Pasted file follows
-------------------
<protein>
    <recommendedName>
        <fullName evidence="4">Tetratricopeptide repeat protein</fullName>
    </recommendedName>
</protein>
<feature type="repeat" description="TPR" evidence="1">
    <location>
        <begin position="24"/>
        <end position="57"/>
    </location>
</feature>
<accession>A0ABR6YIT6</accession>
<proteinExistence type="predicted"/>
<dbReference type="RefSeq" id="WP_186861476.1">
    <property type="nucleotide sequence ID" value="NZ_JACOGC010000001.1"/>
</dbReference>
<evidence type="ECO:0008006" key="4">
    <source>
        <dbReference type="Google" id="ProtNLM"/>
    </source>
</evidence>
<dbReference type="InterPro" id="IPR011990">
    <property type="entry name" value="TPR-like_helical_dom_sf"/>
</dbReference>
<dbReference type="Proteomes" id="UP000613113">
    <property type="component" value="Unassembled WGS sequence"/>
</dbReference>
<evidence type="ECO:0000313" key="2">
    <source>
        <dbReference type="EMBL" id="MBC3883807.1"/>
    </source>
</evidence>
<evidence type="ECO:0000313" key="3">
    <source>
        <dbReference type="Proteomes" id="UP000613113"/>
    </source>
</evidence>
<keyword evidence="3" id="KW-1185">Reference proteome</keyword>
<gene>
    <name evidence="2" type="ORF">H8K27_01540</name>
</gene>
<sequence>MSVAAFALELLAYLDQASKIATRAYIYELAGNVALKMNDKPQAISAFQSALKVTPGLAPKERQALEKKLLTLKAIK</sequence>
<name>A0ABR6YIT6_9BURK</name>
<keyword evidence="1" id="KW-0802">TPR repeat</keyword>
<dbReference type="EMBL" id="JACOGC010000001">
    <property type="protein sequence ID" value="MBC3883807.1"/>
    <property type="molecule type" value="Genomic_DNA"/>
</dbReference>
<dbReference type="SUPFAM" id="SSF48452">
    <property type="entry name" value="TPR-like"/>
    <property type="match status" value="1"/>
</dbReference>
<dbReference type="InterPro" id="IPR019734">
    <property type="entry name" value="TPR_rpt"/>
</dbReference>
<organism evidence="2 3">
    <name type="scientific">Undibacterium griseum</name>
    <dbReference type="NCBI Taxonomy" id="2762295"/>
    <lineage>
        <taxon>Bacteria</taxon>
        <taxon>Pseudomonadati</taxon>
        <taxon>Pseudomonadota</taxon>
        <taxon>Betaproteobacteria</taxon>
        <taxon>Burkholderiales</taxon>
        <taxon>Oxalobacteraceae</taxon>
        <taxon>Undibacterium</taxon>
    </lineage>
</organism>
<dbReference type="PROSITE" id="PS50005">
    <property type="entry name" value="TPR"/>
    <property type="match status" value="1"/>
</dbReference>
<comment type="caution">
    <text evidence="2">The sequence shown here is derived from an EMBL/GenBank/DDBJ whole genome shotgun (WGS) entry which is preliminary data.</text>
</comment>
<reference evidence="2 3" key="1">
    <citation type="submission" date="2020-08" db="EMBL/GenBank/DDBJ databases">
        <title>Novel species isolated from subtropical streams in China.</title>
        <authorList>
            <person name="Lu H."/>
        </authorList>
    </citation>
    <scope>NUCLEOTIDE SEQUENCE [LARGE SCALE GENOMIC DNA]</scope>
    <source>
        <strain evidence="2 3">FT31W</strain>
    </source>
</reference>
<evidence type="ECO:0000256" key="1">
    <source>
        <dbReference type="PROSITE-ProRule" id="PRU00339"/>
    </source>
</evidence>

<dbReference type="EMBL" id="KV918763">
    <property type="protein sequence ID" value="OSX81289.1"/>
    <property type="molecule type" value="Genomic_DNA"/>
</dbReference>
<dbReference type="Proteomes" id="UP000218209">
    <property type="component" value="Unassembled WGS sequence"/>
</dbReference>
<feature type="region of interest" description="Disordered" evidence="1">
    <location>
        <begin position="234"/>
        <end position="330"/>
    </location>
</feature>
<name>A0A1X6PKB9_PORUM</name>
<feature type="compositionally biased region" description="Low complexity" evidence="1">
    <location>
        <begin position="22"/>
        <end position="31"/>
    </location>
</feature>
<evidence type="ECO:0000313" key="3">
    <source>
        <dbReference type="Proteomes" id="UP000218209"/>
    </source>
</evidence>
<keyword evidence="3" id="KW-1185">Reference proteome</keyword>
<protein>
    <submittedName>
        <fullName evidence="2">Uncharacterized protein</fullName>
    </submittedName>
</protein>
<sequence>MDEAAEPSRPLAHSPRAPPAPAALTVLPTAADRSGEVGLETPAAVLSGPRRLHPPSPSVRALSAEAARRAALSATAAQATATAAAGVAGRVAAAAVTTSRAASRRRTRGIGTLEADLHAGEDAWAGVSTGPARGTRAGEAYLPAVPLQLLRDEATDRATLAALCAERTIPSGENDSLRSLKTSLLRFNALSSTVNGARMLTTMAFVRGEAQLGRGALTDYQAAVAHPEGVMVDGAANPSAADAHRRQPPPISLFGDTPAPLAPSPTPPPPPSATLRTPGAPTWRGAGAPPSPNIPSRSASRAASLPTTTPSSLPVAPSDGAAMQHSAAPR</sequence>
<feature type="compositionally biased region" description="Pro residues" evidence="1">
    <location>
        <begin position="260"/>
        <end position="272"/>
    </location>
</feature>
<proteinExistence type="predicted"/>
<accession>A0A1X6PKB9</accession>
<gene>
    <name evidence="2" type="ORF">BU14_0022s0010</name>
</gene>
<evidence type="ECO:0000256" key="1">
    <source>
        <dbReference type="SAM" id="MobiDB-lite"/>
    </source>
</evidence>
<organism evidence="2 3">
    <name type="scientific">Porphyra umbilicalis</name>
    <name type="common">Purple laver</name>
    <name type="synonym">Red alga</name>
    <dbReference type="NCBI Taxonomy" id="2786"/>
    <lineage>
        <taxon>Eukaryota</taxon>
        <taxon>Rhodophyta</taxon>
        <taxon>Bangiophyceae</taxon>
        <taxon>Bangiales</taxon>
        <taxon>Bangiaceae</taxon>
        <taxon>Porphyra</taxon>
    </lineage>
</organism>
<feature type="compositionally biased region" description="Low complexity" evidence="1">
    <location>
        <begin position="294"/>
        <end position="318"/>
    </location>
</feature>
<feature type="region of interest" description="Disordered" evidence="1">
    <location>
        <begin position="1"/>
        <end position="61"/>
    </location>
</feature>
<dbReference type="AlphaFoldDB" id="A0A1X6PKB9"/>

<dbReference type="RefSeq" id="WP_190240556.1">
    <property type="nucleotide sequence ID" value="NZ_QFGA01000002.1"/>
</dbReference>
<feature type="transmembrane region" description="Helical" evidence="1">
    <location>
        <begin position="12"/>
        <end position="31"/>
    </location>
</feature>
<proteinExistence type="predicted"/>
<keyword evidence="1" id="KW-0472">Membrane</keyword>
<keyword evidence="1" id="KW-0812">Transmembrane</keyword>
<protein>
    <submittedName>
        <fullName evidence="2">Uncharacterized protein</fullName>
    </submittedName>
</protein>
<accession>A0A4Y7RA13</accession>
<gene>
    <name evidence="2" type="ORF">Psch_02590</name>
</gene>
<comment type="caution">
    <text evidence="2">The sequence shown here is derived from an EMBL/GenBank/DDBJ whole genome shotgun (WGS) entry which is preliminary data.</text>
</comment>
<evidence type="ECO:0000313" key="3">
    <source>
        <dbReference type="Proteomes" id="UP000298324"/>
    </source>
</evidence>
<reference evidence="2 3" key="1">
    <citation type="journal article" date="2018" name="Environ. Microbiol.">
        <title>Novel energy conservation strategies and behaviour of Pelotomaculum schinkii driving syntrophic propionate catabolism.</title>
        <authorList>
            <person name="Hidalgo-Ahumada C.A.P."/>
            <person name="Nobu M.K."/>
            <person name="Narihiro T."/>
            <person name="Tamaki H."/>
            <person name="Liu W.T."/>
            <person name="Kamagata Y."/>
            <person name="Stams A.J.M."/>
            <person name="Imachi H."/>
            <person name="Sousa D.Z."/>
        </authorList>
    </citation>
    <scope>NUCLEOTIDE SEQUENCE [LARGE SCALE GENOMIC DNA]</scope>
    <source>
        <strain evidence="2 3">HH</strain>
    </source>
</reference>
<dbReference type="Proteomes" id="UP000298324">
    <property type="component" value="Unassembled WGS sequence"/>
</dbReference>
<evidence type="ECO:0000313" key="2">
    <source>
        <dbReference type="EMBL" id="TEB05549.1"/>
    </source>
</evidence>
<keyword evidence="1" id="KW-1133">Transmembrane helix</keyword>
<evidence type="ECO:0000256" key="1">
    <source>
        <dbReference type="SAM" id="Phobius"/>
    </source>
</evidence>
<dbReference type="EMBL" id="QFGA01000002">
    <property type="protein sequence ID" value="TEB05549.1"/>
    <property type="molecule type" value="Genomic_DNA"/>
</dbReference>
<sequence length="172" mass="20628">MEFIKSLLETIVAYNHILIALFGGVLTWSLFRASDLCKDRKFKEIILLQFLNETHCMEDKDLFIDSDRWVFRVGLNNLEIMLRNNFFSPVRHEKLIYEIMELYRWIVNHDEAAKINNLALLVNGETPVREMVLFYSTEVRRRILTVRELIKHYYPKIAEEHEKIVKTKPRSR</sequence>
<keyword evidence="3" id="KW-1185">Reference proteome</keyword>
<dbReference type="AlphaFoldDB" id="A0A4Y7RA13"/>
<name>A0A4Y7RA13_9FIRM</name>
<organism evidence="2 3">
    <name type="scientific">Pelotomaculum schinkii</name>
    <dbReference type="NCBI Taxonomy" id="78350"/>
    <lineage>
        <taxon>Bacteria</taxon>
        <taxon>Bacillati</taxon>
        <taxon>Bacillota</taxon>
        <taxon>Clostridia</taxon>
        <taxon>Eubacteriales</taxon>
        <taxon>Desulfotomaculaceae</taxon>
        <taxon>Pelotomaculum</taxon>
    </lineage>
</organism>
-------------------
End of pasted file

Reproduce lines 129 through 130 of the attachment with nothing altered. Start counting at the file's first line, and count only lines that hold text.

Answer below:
    </location>
</feature>